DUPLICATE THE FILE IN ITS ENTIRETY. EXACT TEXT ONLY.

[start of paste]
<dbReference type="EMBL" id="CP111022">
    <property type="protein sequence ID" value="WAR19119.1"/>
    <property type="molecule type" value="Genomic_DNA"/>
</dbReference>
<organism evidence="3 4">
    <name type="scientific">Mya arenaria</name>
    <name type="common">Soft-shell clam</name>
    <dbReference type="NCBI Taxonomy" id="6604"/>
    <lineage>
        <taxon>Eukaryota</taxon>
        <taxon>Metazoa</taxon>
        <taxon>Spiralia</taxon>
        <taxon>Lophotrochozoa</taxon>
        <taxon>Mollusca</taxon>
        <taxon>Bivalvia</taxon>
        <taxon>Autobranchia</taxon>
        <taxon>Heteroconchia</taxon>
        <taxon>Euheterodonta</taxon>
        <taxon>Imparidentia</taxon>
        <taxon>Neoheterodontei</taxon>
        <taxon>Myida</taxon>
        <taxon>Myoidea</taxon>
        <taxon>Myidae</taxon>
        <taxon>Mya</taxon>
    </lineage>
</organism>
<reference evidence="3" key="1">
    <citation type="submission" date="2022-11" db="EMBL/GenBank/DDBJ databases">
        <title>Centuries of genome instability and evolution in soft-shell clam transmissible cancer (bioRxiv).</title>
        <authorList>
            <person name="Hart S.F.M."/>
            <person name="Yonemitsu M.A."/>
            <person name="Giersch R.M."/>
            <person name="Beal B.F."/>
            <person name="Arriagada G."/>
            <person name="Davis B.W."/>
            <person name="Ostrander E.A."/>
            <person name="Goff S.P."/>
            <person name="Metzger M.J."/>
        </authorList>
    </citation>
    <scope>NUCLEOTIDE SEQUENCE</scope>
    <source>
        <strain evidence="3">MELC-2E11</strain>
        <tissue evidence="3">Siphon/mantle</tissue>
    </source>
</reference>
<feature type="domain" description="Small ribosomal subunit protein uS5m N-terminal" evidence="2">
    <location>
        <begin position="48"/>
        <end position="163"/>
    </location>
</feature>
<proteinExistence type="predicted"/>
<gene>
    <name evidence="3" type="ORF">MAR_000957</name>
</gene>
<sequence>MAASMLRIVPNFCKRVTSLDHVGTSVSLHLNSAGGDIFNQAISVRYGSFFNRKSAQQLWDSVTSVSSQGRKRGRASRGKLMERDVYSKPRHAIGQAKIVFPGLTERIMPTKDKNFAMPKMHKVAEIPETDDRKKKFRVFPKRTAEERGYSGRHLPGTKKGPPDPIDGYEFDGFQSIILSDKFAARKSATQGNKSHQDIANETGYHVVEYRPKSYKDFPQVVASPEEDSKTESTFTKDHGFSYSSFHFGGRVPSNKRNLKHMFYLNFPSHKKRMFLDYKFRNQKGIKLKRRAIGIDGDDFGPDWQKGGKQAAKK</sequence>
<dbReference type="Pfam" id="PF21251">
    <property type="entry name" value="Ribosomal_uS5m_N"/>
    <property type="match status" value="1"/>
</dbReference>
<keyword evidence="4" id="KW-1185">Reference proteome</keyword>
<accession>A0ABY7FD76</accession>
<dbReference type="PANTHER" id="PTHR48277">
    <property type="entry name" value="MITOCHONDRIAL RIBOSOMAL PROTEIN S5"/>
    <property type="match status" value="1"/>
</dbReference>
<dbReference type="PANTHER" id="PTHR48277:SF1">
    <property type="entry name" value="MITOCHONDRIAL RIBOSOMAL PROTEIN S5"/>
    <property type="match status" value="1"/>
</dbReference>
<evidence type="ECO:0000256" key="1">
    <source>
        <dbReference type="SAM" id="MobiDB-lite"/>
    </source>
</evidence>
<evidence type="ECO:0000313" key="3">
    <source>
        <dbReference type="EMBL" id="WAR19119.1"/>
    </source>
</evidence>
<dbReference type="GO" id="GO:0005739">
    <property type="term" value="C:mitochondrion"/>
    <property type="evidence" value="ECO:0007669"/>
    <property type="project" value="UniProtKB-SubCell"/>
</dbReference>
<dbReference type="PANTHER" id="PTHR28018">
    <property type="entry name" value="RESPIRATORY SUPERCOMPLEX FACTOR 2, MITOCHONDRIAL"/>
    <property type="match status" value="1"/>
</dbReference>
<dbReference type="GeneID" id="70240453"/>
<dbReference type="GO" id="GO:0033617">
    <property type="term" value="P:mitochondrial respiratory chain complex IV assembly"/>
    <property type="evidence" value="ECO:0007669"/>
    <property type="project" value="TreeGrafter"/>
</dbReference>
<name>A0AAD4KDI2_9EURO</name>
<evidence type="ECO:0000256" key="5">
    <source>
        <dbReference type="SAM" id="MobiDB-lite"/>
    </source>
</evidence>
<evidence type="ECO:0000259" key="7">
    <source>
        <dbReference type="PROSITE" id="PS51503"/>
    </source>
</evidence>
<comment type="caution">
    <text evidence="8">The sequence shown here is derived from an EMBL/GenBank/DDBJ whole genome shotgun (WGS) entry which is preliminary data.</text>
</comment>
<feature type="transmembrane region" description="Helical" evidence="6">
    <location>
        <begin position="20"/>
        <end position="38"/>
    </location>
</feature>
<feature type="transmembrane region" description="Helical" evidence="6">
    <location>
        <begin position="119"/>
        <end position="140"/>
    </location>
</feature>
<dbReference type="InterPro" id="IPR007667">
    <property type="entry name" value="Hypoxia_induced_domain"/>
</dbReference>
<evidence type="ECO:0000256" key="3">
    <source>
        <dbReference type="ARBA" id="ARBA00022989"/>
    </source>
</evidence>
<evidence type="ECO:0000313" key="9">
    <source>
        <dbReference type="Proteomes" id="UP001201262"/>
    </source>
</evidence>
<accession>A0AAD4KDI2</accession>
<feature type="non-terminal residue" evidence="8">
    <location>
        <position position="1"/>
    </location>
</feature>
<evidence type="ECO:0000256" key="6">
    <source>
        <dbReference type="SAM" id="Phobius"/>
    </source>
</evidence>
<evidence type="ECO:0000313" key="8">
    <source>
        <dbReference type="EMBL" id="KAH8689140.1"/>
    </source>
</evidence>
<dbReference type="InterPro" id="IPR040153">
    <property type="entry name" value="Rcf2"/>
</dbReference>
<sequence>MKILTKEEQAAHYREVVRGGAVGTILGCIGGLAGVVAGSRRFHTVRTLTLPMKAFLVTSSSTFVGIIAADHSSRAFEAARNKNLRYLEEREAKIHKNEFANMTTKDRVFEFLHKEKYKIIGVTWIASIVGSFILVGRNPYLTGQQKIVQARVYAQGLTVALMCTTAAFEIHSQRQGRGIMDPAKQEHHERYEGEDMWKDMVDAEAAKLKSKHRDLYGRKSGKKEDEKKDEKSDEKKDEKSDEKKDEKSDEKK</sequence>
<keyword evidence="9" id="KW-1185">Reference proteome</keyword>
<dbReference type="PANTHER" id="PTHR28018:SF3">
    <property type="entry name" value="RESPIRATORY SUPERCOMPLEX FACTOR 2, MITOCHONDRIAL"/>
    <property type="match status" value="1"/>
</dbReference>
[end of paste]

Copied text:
<dbReference type="EMBL" id="CP111022">
    <property type="protein sequence ID" value="WAR19119.1"/>
    <property type="molecule type" value="Genomic_DNA"/>
</dbReference>
<organism evidence="3 4">
    <name type="scientific">Mya arenaria</name>
    <name type="common">Soft-shell clam</name>
    <dbReference type="NCBI Taxonomy" id="6604"/>
    <lineage>
        <taxon>Eukaryota</taxon>
        <taxon>Metazoa</taxon>
        <taxon>Spiralia</taxon>
        <taxon>Lophotrochozoa</taxon>
        <taxon>Mollusca</taxon>
        <taxon>Bivalvia</taxon>
        <taxon>Autobranchia</taxon>
        <taxon>Heteroconchia</taxon>
        <taxon>Euheterodonta</taxon>
        <taxon>Imparidentia</taxon>
        <taxon>Neoheterodontei</taxon>
        <taxon>Myida</taxon>
        <taxon>Myoidea</taxon>
        <taxon>Myidae</taxon>
        <taxon>Mya</taxon>
    </lineage>
</organism>
<reference evidence="3" key="1">
    <citation type="submission" date="2022-11" db="EMBL/GenBank/DDBJ databases">
        <title>Centuries of genome instability and evolution in soft-shell clam transmissible cancer (bioRxiv).</title>
        <authorList>
            <person name="Hart S.F.M."/>
            <person name="Yonemitsu M.A."/>
            <person name="Giersch R.M."/>
            <person name="Beal B.F."/>
            <person name="Arriagada G."/>
            <person name="Davis B.W."/>
            <person name="Ostrander E.A."/>
            <person name="Goff S.P."/>
            <person name="Metzger M.J."/>
        </authorList>
    </citation>
    <scope>NUCLEOTIDE SEQUENCE</scope>
    <source>
        <strain evidence="3">MELC-2E11</strain>
        <tissue evidence="3">Siphon/mantle</tissue>
    </source>
</reference>
<feature type="domain" description="Small ribosomal subunit protein uS5m N-terminal" evidence="2">
    <location>
        <begin position="48"/>
        <end position="163"/>
    </location>
</feature>
<proteinExistence type="predicted"/>
<gene>
    <name evidence="3" type="ORF">MAR_000957</name>
</gene>
<sequence>MAASMLRIVPNFCKRVTSLDHVGTSVSLHLNSAGGDIFNQAISVRYGSFFNRKSAQQLWDSVTSVSSQGRKRGRASRGKLMERDVYSKPRHAIGQAKIVFPGLTERIMPTKDKNFAMPKMHKVAEIPETDDRKKKFRVFPKRTAEERGYSGRHLPGTKKGPPDPIDGYEFDGFQSIILSDKFAARKSATQGNKSHQDIANETGYHVVEYRPKSYKDFPQVVASPEEDSKTESTFTKDHGFSYSSFHFGGRVPSNKRNLKHMFYLNFPSHKKRMFLDYKFRNQKGIKLKRRAIGIDGDDFGPDWQKGGKQAAKK</sequence>
<dbReference type="Pfam" id="PF21251">
    <property type="entry name" value="Ribosomal_uS5m_N"/>
    <property type="match status" value="1"/>
</dbReference>
<keyword evidence="4" id="KW-1185">Reference proteome</keyword>
<accession>A0ABY7FD76</accession>
<dbReference type="PANTHER" id="PTHR48277">
    <property type="entry name" value="MITOCHONDRIAL RIBOSOMAL PROTEIN S5"/>
    <property type="match status" value="1"/>
</dbReference>
<dbReference type="PANTHER" id="PTHR48277:SF1">
    <property type="entry name" value="MITOCHONDRIAL RIBOSOMAL PROTEIN S5"/>
    <property type="match status" value="1"/>
</dbReference>
<evidence type="ECO:0000256" key="1">
    <source>
        <dbReference type="SAM" id="MobiDB-lite"/>
    </source>
</evidence>
<evidence type="ECO:0000313" key="3">
    <source>
        <dbReference type="EMBL" id="WAR19119.1"/>
    </source>
</evidence>
<dbReference type="GO" id="GO:0005739">
    <property type="term" value="C:mitochondrion"/>
    <property type="evidence" value="ECO:0007669"/>
    <property type="project" value="UniProtKB-SubCell"/>
</dbReference>
<dbReference type="PANTHER" id="PTHR28018">
    <property type="entry name" value="RESPIRATORY SUPERCOMPLEX FACTOR 2, MITOCHONDRIAL"/>
    <property type="match status" value="1"/>
</dbReference>
<dbReference type="GeneID" id="70240453"/>
<dbReference type="GO" id="GO:0033617">
    <property type="term" value="P:mitochondrial respiratory chain complex IV assembly"/>
    <property type="evidence" value="ECO:0007669"/>
    <property type="project" value="TreeGrafter"/>
</dbReference>
<name>A0AAD4KDI2_9EURO</name>
<evidence type="ECO:0000256" key="5">
    <source>
        <dbReference type="SAM" id="MobiDB-lite"/>
    </source>
</evidence>
<evidence type="ECO:0000259" key="7">
    <source>
        <dbReference type="PROSITE" id="PS51503"/>
    </source>
</evidence>
<comment type="caution">
    <text evidence="8">The sequence shown here is derived from an EMBL/GenBank/DDBJ whole genome shotgun (WGS) entry which is preliminary data.</text>
</comment>
<feature type="transmembrane region" description="Helical" evidence="6">
    <location>
        <begin position="20"/>
        <end position="38"/>
    </location>
</feature>
<feature type="transmembrane region" description="Helical" evidence="6">
    <location>
        <begin position="119"/>
        <end position="140"/>
    </location>
</feature>
<dbReference type="InterPro" id="IPR007667">
    <property type="entry name" value="Hypoxia_induced_domain"/>
</dbReference>
<evidence type="ECO:0000256" key="3">
    <source>
        <dbReference type="ARBA" id="ARBA00022989"/>
    </source>
</evidence>
<evidence type="ECO:0000313" key="9">
    <source>
        <dbReference type="Proteomes" id="UP001201262"/>
    </source>
</evidence>
<accession>A0AAD4KDI2</accession>
<feature type="non-terminal residue" evidence="8">
    <location>
        <position position="1"/>
    </location>
</feature>
<evidence type="ECO:0000256" key="6">
    <source>
        <dbReference type="SAM" id="Phobius"/>
    </source>
</evidence>
<evidence type="ECO:0000313" key="8">
    <source>
        <dbReference type="EMBL" id="KAH8689140.1"/>
    </source>
</evidence>
<dbReference type="InterPro" id="IPR040153">
    <property type="entry name" value="Rcf2"/>
</dbReference>
<sequence>MKILTKEEQAAHYREVVRGGAVGTILGCIGGLAGVVAGSRRFHTVRTLTLPMKAFLVTSSSTFVGIIAADHSSRAFEAARNKNLRYLEEREAKIHKNEFANMTTKDRVFEFLHKEKYKIIGVTWIASIVGSFILVGRNPYLTGQQKIVQARVYAQGLTVALMCTTAAFEIHSQRQGRGIMDPAKQEHHERYEGEDMWKDMVDAEAAKLKSKHRDLYGRKSGKKEDEKKDEKSDEKKDEKSDEKKDEKSDEKK</sequence>
<keyword evidence="9" id="KW-1185">Reference proteome</keyword>
<dbReference type="PANTHER" id="PTHR28018:SF3">
    <property type="entry name" value="RESPIRATORY SUPERCOMPLEX FACTOR 2, MITOCHONDRIAL"/>
    <property type="match status" value="1"/>
</dbReference>